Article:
Archives

Chainsaw safety training

Chainsaw safety training will be held this fall at Riveredge Nature Center near Newburg, WI.

Join Safety and Woods Worker (SAWW) trainer Luke Saunders (forester with Adaptive Restoration LLC) for a hands-on training in chainsaw use, maintenance and technique. Spend time both outside and in the classroom practicing how to operate chainsaws safely, comfortably and productively.

Chainsaw and tree felling demonstration

There will be two training levels offered on different dates. Level 1 chainsaw training will be held November 5 and level 2 will be held on November 11. Please note that you must have completed level 1 before enrolling in level 2.

Please see below for more details and to register:

Grant opportunity: Urban Wildlife Damage Abatement and Control Grant

Urban Wildlife Damage Abatement and Control (UWDAC) grants help urban areas develop wildlife plans, implement specific damage abatement and/or control measures for white-tailed deer and/or Canada geese.Images of deer and geese - two wildlife species that cause damage in urban environments

UWDAC grants are available to any town, city, village, county or tribal government located within an urban area. Applications must be received on or before December 1 and awards are announced in January of the grant year. For more information please visit, https://dnr.wi.gov/aid/uwdac.html

Grant Opportunity – Community Forest & Open Space Conservation Program

The Community Forest and Open Space Conservation Program grant period is open. This is a competitive grant program through the USDA Forest Service whereby local governments, qualified nonprofit organizations and Native American tribes are eligible for grants to establish community forests through fee simple acquisition of private forest land from a willing seller.  Continue reading “Grant Opportunity – Community Forest & Open Space Conservation Program”

Community Tree Management Institute – Graduate Workshop II

Twenty-one Community Tree Management Institute (CTMI) graduates from communities across Wisconsin came together on two of the most beautiful days in September to participate in the Graduate Workshop II. This training and hands-on practice directly increases a community’s capacity to effectively manage its tree program.Discussing tree characteristics at workshop Continue reading “Community Tree Management Institute – Graduate Workshop II”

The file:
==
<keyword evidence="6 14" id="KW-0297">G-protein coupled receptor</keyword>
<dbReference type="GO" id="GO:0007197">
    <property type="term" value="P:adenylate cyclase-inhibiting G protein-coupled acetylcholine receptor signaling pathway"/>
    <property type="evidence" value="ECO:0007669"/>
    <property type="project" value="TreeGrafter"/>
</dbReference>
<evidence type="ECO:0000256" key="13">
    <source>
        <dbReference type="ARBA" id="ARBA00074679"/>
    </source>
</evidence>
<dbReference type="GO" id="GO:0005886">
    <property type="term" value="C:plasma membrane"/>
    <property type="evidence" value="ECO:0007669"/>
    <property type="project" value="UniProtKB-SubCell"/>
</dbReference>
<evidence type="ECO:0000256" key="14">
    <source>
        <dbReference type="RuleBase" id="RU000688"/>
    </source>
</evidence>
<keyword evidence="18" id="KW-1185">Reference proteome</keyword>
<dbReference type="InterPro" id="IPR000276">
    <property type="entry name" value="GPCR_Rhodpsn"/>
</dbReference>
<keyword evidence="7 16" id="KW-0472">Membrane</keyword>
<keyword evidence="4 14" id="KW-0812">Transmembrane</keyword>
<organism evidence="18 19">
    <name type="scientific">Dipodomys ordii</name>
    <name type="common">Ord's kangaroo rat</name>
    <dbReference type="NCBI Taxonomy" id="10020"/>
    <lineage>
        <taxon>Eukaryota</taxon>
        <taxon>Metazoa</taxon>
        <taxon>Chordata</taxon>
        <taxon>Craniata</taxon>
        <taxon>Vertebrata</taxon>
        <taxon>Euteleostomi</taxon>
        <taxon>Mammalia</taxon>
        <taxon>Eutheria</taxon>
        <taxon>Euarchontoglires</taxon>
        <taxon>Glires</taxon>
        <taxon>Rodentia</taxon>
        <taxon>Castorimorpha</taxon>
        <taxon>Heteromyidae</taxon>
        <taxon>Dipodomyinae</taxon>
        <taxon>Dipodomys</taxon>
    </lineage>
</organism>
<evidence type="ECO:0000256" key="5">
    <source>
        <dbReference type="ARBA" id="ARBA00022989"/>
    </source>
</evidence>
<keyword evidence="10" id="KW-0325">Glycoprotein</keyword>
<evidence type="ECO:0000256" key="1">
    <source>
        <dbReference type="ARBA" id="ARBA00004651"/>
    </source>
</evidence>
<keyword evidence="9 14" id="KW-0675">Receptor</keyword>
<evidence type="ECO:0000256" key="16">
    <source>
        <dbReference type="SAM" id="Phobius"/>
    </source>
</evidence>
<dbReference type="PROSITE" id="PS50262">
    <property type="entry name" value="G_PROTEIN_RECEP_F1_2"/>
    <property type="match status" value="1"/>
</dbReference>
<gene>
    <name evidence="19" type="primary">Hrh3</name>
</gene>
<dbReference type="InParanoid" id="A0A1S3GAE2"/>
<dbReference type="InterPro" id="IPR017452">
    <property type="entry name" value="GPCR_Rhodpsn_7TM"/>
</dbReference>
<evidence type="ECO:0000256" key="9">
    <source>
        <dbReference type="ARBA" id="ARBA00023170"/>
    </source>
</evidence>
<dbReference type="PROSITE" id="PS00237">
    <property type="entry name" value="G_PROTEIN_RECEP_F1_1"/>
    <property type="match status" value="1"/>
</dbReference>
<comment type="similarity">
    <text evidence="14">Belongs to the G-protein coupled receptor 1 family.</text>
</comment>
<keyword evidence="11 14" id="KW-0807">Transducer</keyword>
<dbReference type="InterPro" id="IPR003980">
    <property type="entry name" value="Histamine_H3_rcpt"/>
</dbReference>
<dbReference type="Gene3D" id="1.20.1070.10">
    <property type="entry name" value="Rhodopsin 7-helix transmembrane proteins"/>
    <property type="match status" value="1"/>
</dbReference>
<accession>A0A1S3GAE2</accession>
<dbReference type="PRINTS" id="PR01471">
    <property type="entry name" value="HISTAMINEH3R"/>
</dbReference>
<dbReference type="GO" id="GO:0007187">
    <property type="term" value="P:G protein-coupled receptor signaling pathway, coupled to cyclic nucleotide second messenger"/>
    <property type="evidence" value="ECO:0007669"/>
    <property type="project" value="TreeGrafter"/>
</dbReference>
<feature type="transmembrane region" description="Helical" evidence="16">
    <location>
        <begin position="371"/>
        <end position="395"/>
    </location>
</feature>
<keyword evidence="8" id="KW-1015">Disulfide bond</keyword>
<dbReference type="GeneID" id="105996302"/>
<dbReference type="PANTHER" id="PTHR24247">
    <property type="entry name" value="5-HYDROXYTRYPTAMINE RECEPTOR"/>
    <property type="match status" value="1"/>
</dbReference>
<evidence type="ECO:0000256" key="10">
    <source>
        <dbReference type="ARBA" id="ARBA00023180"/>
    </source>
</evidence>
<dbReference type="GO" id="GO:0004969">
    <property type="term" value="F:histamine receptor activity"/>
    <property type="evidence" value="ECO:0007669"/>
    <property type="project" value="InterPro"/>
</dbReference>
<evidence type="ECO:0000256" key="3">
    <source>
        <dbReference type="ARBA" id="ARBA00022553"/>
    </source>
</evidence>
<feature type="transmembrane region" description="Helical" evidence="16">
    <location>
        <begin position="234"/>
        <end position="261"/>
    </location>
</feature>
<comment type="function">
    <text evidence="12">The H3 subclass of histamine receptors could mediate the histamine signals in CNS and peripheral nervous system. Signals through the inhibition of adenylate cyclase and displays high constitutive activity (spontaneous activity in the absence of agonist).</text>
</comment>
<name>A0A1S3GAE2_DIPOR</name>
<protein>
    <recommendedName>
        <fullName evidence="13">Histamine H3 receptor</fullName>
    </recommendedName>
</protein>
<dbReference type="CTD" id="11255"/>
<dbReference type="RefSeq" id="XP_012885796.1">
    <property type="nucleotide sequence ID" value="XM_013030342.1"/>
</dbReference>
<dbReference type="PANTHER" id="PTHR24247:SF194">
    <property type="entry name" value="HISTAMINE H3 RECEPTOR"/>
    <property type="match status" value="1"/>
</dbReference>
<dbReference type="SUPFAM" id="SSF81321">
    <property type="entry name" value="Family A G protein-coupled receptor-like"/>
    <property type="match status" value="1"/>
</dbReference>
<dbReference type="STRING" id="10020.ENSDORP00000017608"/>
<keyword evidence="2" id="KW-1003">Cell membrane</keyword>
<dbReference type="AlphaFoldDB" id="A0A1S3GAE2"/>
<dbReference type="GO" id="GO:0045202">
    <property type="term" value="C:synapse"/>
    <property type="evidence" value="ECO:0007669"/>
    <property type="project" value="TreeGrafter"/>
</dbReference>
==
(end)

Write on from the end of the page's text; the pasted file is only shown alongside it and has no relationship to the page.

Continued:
Fall is a great time to look for HRD

By Mike Hillstrom, forest health specialist, Fitchburg, Michael.Hillstrom@wisconsin.gov, 608-513-7690

Considered one of the most destructive diseases of conifers in the northern hemisphere, HRD is very difficult to eradicate once established. Infestation of a conifer stand may significantly impact stand management, making early detection of the disease extremely important.

new white growth on old HRD conk

HRD fruit body with new white growth on infested stump. Credit: DNR Forest Health.

Continue reading “Fall is a great time to look for HRD”

Oak health issues in summer 2019

By Mike Hillstrom, forest health specialist, Fitchburg, Michael.Hillstrom@wisconsin.gov, 608-513-7690

The most commonly reported forest health issue in recent weeks has been unhealthy looking oaks. Symptoms ranging from rapid mortality to gradual decline to superficial have been observed on all species of oak this summer.

affected oak tree with dead leaves in lower half of crown

White and bur oaks are being impacted by a variety of health issues in late summer 2019, including fungal leaf infections and bur oak blight. Symptoms are most severe in the lower half of this tree’s canopy. Credit: DNR Forest Health.

Continue reading “Oak health issues in summer 2019”

It’s Firewood Awareness Month: do you know what your options are?

By Andrea Diss-Torrance, invasive forest insects program coordinator, Andrea.DissTorrance@wisconsin.gov, 608-516-2223

Most people know that using locally-sourced firewood helps prevent the spread of invasive pests and diseases. What may be less well known are the processes for finding local sources of firewood or learning where and how you can collect it yourself. During Firewood Awareness Month, we want to share what options are out there so you can take steps to protect the places you love.

Firewood isn't dead - infested firewood can carry insects and diseases to new places

Infested firewood can carry invasive insects and diseases to new places. Buy or gather firewood where you will use it or buy firewood that has been certified as heat-treated and free of pests and diseases. Credit: dontmovefirewood.org.

Continue reading “It’s Firewood Awareness Month: do you know what your options are?”